Each student in this program will have a major in kinesiology and sport studies. Students will have a concentration in either kinesiology or sport studies, then a specific specialization. Students must have completed all requirements for a master’s degree in kinesiology, physical education, psychology, sport studies, or a related field prior to beginning the PhD program. The program consists of 15 hours within the concentration, 18 hours of research courses, 9 hours within the specialization, a minimum of 6 hours in an outside or cognate area, and 24 dissertation hours. For more information, please visit the Graduate Catalog. Check out our Faculty and Staff page for more information about the faculty members.
The PhD major in kinesiology and sport studies offers a concentration in kinesiology, which deals with the study of human movement. Emphasis is placed on the acquisition of skills needed for high quality research and innovative teaching. Students are expected to become proficient in research methods within their respective areas of specialization. The program prepares students for postdoctoral or faculty positions in higher education, or positions in applied sport and clinical settings and has specializations in biomechanics, exercise physiology, physical activity epidemiology, and sport psychology and motor behavior.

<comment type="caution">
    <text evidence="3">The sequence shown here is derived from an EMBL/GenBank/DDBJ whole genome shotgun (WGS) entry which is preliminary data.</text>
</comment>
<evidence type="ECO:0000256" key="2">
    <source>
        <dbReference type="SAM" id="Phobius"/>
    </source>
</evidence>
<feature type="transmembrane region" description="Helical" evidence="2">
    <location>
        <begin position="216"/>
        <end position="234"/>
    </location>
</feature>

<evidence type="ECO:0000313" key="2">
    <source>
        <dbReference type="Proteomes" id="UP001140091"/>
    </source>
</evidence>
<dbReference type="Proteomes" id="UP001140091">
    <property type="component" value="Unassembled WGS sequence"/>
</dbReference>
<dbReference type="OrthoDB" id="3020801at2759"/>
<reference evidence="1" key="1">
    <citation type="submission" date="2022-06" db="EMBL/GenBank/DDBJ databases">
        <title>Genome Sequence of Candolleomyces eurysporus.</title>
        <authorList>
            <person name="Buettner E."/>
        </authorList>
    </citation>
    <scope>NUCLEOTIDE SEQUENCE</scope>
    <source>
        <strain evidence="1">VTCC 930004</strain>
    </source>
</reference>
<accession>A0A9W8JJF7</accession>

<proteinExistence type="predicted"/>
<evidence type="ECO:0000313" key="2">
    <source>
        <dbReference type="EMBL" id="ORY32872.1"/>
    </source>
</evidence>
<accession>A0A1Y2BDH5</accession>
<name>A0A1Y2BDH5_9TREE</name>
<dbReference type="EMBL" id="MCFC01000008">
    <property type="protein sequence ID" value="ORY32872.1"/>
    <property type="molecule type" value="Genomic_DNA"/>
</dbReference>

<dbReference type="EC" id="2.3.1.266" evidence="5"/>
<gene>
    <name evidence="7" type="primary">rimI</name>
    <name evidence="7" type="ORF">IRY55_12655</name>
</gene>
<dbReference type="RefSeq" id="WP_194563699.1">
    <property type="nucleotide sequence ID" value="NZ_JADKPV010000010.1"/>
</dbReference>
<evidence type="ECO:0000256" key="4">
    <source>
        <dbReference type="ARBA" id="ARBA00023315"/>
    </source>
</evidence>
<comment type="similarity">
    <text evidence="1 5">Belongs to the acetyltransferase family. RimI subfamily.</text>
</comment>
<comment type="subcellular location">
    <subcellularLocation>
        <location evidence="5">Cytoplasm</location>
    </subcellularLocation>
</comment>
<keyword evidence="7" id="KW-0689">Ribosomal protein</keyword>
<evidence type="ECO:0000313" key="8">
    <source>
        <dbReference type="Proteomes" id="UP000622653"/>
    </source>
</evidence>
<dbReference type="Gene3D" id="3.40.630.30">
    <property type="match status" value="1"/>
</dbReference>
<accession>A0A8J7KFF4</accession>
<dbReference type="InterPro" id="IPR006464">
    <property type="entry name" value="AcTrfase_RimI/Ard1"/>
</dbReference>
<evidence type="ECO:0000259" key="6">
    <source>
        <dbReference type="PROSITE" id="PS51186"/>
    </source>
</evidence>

This specialization focuses on mechanisms, prevention, and rehabilitation of musculoskeletal injuries and diseases. Doctoral students in the biomechanics specialization receive research training under the direct supervision of a faculty member in the areas of lower extremity injury mechanisms, rehabilitation, and prevention, effects of impact loading to lower extremity joints during dynamic movements, gait mechanics following total joint replacement, gait retraining using real-time feedback, and evaluation of medical orthoses and footwear. They gain instructional experience by teaching laboratory sections of undergraduate biomechanics and anatomy courses. Students take courses in biomechanics, biomedical and mechanical engineering, statistics, and/or mathematics.
This specialization focuses on applied human physiology and uses a systems approach to study the acute responses to exercise and the chronic adaptations to physical training. Doctoral students in the exercise physiology specialization gain hands-on experience in research by working under the direct supervision of a faculty member in the areas of physical activity assessment, metabolism, the health benefits of exercise, and body composition assessment. They also gain experience in instruction by teaching undergraduate laboratories under the mentorship of a faculty member. The supporting coursework (i.e. cognate) can be taken in a number of areas, including nutrition, statistics, or nursing.